I get paranoid ideas sometimes :sweat_smile:
Till now I’ve been too lazy to clear out the flavours I’ve been keeping in it, but now you’ve given me an incentive. I also own an Opus for my 21700’s :scream_cat:

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I have never used an Opus, so have no first hand knowledge of them.
I only have eFest Luc V4 and Nitecore I2 which thus far have been fine.
The Samsung 25R’s are well regarded batteries so they should have been fine, I’m running about 30 of them myself, some married and some individuals.
It will be interesting as to whether anyone else may be able to shed any light on this.

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Wow, glad you are ok, was there a battery in bay 3 by chance? It looks like thats where all the damage is concentrated, only thing I can think of is a short in the charger, I have a Nitecore D4 EU edition, this has certainly made me think twice about leaving my charger on when im out, thanks for sharing

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This is pure speculation and I had a high opinion of the Opus. Both batteries were red hot but only one exploded and the other just split. That leads me to consider the possibility or probability that they were overcharged until they blew. Parts of the circuit board was in melt down condition and as the photo shows the front blew out. They were in the charger for a couple of hours. If one was internally shorted it seems to me that any problem would have been instant when I put it in the charger. However, an internal short can happen at any time.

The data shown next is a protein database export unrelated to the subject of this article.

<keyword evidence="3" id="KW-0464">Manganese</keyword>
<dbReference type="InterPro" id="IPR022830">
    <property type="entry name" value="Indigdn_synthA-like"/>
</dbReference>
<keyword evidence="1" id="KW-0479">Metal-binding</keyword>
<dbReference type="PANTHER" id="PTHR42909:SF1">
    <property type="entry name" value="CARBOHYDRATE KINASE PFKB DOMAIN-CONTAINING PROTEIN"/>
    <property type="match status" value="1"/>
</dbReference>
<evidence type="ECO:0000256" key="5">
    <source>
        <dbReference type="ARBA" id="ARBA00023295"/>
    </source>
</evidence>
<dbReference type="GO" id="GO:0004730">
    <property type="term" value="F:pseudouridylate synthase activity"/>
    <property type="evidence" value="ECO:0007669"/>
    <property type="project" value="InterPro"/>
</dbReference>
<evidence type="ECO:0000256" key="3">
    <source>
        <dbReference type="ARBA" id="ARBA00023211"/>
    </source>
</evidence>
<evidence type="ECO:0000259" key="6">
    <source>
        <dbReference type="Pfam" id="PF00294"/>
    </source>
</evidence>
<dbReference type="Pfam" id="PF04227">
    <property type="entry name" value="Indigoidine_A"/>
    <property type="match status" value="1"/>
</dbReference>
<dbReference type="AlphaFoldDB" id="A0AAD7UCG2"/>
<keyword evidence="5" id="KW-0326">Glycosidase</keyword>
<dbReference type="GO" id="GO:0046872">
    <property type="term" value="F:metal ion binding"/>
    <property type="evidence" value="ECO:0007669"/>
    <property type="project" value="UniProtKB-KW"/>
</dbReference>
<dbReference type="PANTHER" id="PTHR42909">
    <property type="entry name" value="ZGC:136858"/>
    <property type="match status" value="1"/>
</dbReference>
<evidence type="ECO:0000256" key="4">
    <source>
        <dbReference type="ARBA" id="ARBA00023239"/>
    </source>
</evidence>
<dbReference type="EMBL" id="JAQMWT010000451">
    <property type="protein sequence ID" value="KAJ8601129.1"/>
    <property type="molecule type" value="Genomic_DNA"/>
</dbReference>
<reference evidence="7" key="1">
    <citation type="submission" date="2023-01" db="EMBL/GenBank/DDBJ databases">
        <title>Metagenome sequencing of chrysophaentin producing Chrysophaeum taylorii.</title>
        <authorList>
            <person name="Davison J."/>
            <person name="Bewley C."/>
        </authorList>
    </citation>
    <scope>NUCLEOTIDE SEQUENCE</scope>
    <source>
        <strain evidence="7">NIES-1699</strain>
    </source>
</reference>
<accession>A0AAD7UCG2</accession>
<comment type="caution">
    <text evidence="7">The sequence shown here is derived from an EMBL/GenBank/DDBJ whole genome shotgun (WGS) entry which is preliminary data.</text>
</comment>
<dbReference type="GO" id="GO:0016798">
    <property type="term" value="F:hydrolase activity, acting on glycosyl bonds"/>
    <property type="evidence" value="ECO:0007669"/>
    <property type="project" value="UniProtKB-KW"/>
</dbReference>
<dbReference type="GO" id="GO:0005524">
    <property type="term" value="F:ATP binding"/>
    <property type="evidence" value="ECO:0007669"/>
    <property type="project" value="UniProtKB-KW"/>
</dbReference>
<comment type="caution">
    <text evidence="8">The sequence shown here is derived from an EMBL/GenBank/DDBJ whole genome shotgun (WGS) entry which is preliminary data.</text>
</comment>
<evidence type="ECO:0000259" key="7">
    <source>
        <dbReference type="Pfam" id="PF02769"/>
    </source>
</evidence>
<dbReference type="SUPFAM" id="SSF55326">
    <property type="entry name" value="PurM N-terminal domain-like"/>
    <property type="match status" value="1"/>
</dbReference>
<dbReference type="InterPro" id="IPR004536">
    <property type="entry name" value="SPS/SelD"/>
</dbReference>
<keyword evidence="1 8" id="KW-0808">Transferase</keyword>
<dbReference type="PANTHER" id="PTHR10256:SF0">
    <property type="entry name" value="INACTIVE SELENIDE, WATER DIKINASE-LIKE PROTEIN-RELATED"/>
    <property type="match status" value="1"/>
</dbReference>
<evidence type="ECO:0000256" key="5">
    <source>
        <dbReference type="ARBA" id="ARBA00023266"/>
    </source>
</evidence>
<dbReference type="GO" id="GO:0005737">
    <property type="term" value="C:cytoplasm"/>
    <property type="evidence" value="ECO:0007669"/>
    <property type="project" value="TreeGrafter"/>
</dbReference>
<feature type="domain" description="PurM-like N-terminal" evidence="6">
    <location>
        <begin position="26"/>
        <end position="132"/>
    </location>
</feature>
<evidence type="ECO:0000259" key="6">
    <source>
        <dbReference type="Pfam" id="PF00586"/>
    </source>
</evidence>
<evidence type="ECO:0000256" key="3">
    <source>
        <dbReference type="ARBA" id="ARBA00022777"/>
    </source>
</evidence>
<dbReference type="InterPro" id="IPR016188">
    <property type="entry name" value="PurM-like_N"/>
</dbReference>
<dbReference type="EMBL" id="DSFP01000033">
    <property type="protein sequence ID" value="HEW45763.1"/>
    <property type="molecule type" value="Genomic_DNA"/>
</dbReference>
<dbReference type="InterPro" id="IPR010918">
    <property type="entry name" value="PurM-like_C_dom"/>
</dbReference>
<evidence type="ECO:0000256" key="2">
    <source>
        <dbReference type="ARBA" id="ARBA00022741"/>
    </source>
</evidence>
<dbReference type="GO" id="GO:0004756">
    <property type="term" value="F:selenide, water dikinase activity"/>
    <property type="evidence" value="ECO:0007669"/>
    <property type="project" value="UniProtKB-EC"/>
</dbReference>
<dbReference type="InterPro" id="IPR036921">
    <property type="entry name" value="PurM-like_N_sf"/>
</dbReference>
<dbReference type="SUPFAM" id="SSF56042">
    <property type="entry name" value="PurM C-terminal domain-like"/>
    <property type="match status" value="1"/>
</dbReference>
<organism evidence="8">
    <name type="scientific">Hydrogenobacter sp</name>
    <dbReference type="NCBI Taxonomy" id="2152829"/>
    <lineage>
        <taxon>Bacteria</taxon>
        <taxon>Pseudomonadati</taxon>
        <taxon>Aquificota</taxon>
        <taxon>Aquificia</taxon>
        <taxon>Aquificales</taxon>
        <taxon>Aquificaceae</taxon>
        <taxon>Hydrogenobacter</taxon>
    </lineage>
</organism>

Edit: if it developed an internal short the amperage would go sky high and should have blown something in the overcurrent protection which it should have. Its so fried I can’t tell.

@Jose. I don’t want to alarm you or say that the Opus is not a good charger. But the box is a great idea. Better safe than sorry.

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Wow this make me re access my battery charging methods - I know if it was posted elsewhere the know all brigade would come out with a barrage of BS.

I am glad Mr Pipes is ok and the damage was contained to carpet and paint.

I doubt you will ever find the actual cause but is sure as shit a wake up for me.

Thank you for posting and making us all think about it.

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On a side note the Nitecore D4 supposedly stops trying to charge the battery once it is full, does the Opus have that?? I know some will continue trickle charging